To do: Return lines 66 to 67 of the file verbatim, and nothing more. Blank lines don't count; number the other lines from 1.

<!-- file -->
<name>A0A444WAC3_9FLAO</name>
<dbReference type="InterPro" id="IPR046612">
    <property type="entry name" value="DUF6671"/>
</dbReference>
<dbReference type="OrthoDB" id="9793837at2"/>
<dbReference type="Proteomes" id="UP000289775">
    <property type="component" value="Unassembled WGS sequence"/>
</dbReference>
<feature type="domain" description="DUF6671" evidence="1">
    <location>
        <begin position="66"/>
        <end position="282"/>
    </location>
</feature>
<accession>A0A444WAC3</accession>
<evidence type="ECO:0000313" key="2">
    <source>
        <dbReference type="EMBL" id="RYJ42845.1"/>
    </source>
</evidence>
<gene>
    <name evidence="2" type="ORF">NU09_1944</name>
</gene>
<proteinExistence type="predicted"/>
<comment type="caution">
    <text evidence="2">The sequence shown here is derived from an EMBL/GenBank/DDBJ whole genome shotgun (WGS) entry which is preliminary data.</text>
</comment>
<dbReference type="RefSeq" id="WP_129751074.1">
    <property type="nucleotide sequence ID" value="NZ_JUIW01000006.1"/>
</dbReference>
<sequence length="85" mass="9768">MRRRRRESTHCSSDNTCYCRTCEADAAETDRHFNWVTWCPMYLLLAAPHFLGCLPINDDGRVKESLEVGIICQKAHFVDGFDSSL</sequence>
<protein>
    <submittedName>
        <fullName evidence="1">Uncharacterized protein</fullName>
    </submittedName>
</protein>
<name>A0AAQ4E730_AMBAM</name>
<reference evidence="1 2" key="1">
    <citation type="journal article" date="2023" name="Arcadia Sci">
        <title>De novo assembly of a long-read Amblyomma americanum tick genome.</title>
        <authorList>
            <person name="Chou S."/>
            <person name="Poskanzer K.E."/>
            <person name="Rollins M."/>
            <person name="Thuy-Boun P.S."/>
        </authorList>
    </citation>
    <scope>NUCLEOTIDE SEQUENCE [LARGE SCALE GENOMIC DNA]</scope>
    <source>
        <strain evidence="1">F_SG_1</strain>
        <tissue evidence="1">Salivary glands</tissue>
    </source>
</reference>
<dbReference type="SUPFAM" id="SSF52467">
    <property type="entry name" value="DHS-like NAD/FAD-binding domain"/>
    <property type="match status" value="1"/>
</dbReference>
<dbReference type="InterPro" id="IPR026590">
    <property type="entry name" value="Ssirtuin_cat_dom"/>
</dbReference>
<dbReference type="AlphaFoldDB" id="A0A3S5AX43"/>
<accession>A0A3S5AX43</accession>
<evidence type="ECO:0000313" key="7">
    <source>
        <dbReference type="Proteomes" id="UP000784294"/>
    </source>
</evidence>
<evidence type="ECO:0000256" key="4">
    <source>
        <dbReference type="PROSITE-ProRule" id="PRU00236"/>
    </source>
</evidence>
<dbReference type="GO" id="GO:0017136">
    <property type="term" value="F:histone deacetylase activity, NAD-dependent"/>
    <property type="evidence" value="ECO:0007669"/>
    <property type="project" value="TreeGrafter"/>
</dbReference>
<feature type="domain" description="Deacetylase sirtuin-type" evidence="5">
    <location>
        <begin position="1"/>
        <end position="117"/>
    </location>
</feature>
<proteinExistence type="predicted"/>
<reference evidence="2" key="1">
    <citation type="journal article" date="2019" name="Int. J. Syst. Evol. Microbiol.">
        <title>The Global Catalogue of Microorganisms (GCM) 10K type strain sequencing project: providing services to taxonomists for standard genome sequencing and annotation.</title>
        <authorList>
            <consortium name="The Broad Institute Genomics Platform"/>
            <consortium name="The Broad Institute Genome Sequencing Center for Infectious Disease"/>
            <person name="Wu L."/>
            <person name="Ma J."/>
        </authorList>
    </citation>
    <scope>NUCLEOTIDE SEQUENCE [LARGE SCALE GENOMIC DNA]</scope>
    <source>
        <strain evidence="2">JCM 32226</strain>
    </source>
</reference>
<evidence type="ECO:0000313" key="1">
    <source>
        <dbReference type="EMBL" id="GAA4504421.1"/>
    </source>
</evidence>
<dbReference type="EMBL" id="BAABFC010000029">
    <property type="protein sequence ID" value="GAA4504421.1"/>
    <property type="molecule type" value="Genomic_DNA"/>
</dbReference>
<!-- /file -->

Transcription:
    </source>
</evidence>